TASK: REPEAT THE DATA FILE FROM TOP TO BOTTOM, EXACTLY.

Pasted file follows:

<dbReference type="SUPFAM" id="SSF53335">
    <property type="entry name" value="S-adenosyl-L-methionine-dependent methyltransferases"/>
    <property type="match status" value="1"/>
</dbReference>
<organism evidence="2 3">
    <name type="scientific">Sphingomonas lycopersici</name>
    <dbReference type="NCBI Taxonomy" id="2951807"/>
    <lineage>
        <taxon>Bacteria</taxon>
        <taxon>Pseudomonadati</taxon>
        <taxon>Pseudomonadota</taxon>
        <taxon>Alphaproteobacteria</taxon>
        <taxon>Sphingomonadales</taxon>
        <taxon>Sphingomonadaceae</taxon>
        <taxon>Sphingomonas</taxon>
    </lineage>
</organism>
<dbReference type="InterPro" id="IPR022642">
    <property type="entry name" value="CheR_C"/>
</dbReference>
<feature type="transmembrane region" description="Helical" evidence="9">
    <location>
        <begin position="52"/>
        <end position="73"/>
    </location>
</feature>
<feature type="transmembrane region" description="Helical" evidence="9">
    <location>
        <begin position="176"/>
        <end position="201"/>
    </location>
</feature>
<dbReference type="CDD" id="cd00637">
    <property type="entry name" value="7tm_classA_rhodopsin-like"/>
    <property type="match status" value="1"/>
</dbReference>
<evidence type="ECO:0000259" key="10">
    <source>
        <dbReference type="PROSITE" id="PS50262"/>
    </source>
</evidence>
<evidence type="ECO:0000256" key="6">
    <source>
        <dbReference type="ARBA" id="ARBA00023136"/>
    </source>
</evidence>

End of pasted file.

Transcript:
<dbReference type="SUPFAM" id="SSF53335">
    <property type="entry name" value="S-adenosyl-L-methionine-dependent methyltransferases"/>
    <property type="match status" value="1"/>
</dbReference>
<organism evidence="2 3">
    <name type="scientific">Sphingomonas lycopersici</name>
    <dbReference type="NCBI Taxonomy" id="2951807"/>
    <lineage>
        <taxon>Bacteria</taxon>
        <taxon>Pseudomonadati</taxon>
        <taxon>Pseudomonadota</taxon>
        <taxon>Alphaproteobacteria</taxon>
        <taxon>Sphingomonadales</taxon>
        <taxon>Sphingomonadaceae</taxon>
        <taxon>Sphingomonas</taxon>
    </lineage>
</organism>
<dbReference type="InterPro" id="IPR022642">
    <property type="entry name" value="CheR_C"/>
</dbReference>
<feature type="transmembrane region" description="Helical" evidence="9">
    <location>
        <begin position="52"/>
        <end position="73"/>
    </location>
</feature>
<feature type="transmembrane region" description="Helical" evidence="9">
    <location>
        <begin position="176"/>
        <end position="201"/>
    </location>
</feature>
<dbReference type="CDD" id="cd00637">
    <property type="entry name" value="7tm_classA_rhodopsin-like"/>
    <property type="match status" value="1"/>
</dbReference>
<evidence type="ECO:0000259" key="10">
    <source>
        <dbReference type="PROSITE" id="PS50262"/>
    </source>
</evidence>
<evidence type="ECO:0000256" key="6">
    <source>
        <dbReference type="ARBA" id="ARBA00023136"/>
    </source>
</evidence>